“What single activity would keep you fascinated and motivated for the rest of your life?”
Do you know what that would be?
It’s not simply sitting on beach, doing nothing. Not for the rest of your life, every day. And it’s not just something that pays well, because we’re assuming you could do anything. And it doesn’t have to be something you already do. There are no rules here at all.
Think about it.
This is a powerful question. In fact, this question is worth as much time as it takes you to find your answer. Because you can (if you want) start to organise your whole life around it. You can start doing more of your one activity and doing less of things that aren’t that. You can slowly start to become so good at your One Activity that it becomes your job –if you want to. That’s the kind of world we live in these days; we have room for all kinds of specialists. Everyone admires focus. And everyone admires a person who knows what they want. Some people make their money playing video games.
If you get stuck with this question, here are some tricks. Consider listing the things that you definitely don’t enjoy. This can point you in the right direction (away from the bad stuff). Or, simply start to pay more attention to what you enjoy. Start to record moments of the day that you felt more engaged, more alive, or determined. Noticing these moments can point you in the right direction too.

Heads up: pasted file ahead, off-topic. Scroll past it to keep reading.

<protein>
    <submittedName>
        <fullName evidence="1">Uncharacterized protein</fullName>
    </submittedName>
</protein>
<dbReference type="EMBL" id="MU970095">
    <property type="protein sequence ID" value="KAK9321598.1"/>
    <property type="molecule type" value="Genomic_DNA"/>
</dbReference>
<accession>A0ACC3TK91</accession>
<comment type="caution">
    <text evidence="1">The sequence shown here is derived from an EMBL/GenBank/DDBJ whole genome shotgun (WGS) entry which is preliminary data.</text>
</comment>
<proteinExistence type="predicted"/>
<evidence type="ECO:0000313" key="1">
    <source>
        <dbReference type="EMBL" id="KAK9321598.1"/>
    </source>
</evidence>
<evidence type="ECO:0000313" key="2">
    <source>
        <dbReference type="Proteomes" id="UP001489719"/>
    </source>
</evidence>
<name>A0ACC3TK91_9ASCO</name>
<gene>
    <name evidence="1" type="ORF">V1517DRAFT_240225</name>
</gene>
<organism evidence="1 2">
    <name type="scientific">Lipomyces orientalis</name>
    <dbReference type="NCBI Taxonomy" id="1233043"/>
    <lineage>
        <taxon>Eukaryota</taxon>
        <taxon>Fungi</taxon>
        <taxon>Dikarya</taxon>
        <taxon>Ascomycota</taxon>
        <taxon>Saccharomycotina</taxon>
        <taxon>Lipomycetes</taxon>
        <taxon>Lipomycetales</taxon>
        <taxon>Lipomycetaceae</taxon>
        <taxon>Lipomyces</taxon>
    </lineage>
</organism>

Please share this question with your friends using the and let me know (in the comments below) what you think.
To go further:
- The One Thing by Gary Keller. Basic Lesson: Figure out the most high-leverage, high-impact, high-value activity you could be doing and spend several hours doing that every single day.
- Good to Great by Jim Collins. Basic Lesson: The key to being great is being honest with yourself and figuring out your core activity, which is at the intersection of these three questions: What do you have the potential to be the best in the world at? What you can make money doing? And: What are you passionate about?
- And Talent Is Overrated by Geoff Colvin. Basic Lesson: time spent practicing and getting lots of accurate feedback is what really builds amazing skills.